Pipers to play mark­ing end of Great War

Waihi Leader - - News - By ME­LANIE CAMOIN

Waihi bag­pipers will join a global com­mem­o­ra­tion for the Armistice Day Cen­ten­nial.

As dawn breaks on Novem­ber 11 this year, thou­sands of pipers all over the world will gather and play a well-known pip­ing tune called When the Bat­tle’s Over.

As the clock strikes 6am in all of the na­tions af­fected by the Great War, all the pipers will play.

Mem­bers of the Bay of Plenty Pipes and Drums will be scat­tered around the re­gion play­ing at this time for the Day of Re­mem­brance.

In Waihi, bag­pipers Frances Tait and Mark Stock­ley will be among those to see the first light of the new day and will lead the world with the fa­mous re­treat march. Both will be at the Tun­nel­ers Memo­rial at the Gil­mour Lake re­serve be­fore mov­ing to­wards Waihi RSA to play again. They will then play at the Waihi Ceme­tery Ceno­taph and fi­nally go to Waihi Hospi­tal.

When the Bat­tle’s Over is a 19th cen­tury tra­di­tional Scot­tish com­po­si­tion writ­ten by Pipe Ma­jor Wil­liam Robb, of the Ar­gyll and Suther­land High­landers. It has been played dur­ing wartime when sol­diers were head­ing back to camp af­ter the bat­tles.

The sound of the pipes was up­lift­ing for the mo­rale of the troops, pipers played in front of the troops and oth­ers played while con­fined in the trenches.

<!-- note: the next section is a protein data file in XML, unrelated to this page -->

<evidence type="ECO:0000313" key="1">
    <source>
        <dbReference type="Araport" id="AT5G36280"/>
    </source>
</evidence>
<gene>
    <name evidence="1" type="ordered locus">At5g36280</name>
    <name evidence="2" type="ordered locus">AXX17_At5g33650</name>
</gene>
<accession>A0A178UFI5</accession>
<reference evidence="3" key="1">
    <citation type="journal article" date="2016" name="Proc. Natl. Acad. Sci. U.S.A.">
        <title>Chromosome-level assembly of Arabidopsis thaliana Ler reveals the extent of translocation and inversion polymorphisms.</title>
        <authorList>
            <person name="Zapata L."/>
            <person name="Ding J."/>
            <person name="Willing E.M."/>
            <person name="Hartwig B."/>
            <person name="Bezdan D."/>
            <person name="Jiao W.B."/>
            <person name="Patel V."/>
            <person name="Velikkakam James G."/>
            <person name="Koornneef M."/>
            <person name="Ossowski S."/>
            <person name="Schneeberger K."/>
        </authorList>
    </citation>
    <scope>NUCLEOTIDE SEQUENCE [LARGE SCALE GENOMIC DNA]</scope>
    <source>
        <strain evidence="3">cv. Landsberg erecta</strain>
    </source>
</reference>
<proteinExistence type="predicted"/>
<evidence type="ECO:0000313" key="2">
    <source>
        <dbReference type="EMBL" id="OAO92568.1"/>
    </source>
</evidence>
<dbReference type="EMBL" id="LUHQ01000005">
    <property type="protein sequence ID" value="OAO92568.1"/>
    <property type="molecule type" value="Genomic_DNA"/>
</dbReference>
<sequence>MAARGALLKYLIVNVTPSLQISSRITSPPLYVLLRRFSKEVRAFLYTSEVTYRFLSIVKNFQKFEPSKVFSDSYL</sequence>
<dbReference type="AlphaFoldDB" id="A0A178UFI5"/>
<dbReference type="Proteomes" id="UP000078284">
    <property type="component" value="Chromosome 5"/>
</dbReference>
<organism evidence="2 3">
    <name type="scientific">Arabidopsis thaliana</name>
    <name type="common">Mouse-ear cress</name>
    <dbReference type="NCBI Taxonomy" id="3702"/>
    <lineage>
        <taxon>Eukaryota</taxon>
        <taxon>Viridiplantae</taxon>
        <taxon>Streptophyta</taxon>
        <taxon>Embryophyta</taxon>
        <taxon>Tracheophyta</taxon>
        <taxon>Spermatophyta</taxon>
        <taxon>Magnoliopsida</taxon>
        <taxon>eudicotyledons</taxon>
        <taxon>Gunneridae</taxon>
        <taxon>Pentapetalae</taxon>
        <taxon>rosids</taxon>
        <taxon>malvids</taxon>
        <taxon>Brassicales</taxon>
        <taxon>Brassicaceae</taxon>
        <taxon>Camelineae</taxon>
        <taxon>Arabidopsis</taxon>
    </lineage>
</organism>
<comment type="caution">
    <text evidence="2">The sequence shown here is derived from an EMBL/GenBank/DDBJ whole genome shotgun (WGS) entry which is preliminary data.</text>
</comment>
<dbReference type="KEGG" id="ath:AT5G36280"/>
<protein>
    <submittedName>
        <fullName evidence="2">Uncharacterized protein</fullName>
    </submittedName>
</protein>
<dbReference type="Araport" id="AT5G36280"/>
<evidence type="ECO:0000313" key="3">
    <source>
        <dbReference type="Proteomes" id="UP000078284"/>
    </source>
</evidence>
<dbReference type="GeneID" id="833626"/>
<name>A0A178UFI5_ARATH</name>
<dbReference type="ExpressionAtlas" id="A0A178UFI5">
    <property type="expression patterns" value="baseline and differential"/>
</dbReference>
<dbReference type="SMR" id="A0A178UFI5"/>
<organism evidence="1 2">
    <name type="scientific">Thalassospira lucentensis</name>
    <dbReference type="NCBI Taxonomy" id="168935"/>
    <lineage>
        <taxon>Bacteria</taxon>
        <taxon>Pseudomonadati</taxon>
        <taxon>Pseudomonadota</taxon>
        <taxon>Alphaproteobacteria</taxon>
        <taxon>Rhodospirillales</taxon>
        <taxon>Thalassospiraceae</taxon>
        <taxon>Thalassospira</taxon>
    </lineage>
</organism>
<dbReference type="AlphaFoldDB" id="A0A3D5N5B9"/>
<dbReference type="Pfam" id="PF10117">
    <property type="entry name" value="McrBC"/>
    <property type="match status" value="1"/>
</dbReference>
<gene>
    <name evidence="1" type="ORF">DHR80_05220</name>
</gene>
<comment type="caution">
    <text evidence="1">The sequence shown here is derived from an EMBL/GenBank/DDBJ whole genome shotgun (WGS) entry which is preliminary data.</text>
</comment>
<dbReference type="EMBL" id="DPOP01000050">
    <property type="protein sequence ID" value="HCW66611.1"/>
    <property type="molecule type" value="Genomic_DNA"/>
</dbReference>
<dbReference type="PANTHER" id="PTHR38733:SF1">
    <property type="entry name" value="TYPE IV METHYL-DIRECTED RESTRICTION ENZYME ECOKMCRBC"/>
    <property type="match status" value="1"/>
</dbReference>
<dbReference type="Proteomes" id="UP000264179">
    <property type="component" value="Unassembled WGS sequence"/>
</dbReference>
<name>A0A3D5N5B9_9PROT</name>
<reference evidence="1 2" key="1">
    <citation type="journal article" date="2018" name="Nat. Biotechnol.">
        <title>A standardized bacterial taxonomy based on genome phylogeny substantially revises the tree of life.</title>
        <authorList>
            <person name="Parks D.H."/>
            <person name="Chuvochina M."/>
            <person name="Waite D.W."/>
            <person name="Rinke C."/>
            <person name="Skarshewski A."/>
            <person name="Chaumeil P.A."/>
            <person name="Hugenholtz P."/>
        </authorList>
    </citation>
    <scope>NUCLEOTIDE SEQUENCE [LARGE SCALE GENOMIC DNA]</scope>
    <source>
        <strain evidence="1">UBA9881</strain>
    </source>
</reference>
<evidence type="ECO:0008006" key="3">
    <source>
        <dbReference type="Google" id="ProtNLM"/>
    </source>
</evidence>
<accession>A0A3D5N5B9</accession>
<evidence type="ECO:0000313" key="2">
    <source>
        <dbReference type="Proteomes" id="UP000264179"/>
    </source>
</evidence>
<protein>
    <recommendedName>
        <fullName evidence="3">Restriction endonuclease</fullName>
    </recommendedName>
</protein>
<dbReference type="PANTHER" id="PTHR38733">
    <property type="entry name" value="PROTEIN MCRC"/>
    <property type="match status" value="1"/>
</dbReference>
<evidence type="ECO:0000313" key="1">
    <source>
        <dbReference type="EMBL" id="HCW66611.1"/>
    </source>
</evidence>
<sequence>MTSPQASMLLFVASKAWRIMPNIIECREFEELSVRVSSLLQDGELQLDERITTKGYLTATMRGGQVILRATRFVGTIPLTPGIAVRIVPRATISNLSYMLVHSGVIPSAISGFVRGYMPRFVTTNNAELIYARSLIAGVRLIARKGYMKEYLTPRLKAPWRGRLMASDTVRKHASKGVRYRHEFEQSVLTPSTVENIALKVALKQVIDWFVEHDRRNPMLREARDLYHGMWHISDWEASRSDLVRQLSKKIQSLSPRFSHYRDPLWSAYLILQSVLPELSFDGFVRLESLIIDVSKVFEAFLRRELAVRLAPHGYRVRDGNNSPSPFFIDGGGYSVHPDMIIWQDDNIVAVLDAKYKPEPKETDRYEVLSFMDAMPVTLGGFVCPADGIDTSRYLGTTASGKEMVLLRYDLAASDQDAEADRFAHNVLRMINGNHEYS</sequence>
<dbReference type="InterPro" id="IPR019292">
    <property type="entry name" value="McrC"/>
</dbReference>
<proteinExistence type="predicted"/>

Sev­eral New Zealand units in­cluded a pipe band and the New Zealand Ex­pe­di­tionary Force (NZEF) reg­i­ment had their own band. Pipers did not fight with the sol­diers — in­stead they were also used as stretcher-bear­ers.

Over 1000 bag­pipers were killed in ac­tion among the mil­lion men and women killed dur­ing World War I. The Armistice was signed between the Al­lies and Ger­many on Novem­ber 11, 1918 at 5.15am in Com­pie`gne.

It en­dorsed a cease fire on the Western Front, with the Ger­mans told to evac­u­ate the French ter­ri­tory and give their ar­tillery and air fleet back to the Al­lies. The orig­i­nal 36-day Armistice was re­newed sev­eral times be­fore it led to the sign­ing of a Treaty of Peace on June 28, 1919.

PHOTO / COUR­TESY OF ALEXAN­DER TURN­BULL LI­BRARY.

Mem­bers of the Auck­land Reg­i­men­tal pipe band in France, 30 April 1918. Brass and pipe bands, choirs and other mu­si­cal groups played an im­por­tant role in main­tain­ing mo­rale and pro­vid­ing en­ter­tain­ment for sol­diers in camp be­hind the lines.

(Left): Waihi bag­pipers Frances Tait and Mark Stock­ley will play a re­treat for Armistice Day.

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